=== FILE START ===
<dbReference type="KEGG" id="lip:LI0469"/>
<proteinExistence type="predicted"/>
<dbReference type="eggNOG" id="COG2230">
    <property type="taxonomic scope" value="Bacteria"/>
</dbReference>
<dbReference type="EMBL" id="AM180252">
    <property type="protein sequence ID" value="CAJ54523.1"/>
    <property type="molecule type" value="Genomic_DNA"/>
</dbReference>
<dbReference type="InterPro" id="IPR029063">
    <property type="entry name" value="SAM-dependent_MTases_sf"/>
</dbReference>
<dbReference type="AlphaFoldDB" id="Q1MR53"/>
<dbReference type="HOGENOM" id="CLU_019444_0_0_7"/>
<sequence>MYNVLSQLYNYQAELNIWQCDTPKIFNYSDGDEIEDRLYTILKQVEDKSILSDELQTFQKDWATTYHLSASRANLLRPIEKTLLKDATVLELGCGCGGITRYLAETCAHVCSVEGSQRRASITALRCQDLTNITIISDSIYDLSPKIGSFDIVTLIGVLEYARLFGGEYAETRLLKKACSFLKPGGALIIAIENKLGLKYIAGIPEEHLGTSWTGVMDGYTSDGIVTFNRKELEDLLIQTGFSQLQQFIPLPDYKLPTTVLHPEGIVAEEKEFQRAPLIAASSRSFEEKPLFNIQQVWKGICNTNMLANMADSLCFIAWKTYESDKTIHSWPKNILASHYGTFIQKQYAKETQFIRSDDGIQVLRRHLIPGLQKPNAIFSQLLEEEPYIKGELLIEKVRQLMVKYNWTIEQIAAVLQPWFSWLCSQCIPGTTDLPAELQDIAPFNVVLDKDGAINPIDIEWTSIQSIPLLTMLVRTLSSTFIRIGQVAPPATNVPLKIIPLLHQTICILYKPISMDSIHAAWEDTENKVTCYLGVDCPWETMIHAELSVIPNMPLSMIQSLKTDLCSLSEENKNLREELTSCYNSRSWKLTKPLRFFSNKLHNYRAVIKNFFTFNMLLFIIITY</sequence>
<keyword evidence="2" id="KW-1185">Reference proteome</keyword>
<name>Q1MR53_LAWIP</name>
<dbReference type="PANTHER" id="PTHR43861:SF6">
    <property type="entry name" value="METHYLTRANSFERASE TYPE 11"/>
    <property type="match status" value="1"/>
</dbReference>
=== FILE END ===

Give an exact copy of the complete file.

<dbReference type="KEGG" id="lip:LI0469"/>
<proteinExistence type="predicted"/>
<dbReference type="eggNOG" id="COG2230">
    <property type="taxonomic scope" value="Bacteria"/>
</dbReference>
<dbReference type="EMBL" id="AM180252">
    <property type="protein sequence ID" value="CAJ54523.1"/>
    <property type="molecule type" value="Genomic_DNA"/>
</dbReference>
<dbReference type="InterPro" id="IPR029063">
    <property type="entry name" value="SAM-dependent_MTases_sf"/>
</dbReference>
<dbReference type="AlphaFoldDB" id="Q1MR53"/>
<dbReference type="HOGENOM" id="CLU_019444_0_0_7"/>
<sequence>MYNVLSQLYNYQAELNIWQCDTPKIFNYSDGDEIEDRLYTILKQVEDKSILSDELQTFQKDWATTYHLSASRANLLRPIEKTLLKDATVLELGCGCGGITRYLAETCAHVCSVEGSQRRASITALRCQDLTNITIISDSIYDLSPKIGSFDIVTLIGVLEYARLFGGEYAETRLLKKACSFLKPGGALIIAIENKLGLKYIAGIPEEHLGTSWTGVMDGYTSDGIVTFNRKELEDLLIQTGFSQLQQFIPLPDYKLPTTVLHPEGIVAEEKEFQRAPLIAASSRSFEEKPLFNIQQVWKGICNTNMLANMADSLCFIAWKTYESDKTIHSWPKNILASHYGTFIQKQYAKETQFIRSDDGIQVLRRHLIPGLQKPNAIFSQLLEEEPYIKGELLIEKVRQLMVKYNWTIEQIAAVLQPWFSWLCSQCIPGTTDLPAELQDIAPFNVVLDKDGAINPIDIEWTSIQSIPLLTMLVRTLSSTFIRIGQVAPPATNVPLKIIPLLHQTICILYKPISMDSIHAAWEDTENKVTCYLGVDCPWETMIHAELSVIPNMPLSMIQSLKTDLCSLSEENKNLREELTSCYNSRSWKLTKPLRFFSNKLHNYRAVIKNFFTFNMLLFIIITY</sequence>
<keyword evidence="2" id="KW-1185">Reference proteome</keyword>
<name>Q1MR53_LAWIP</name>
<dbReference type="PANTHER" id="PTHR43861:SF6">
    <property type="entry name" value="METHYLTRANSFERASE TYPE 11"/>
    <property type="match status" value="1"/>
</dbReference>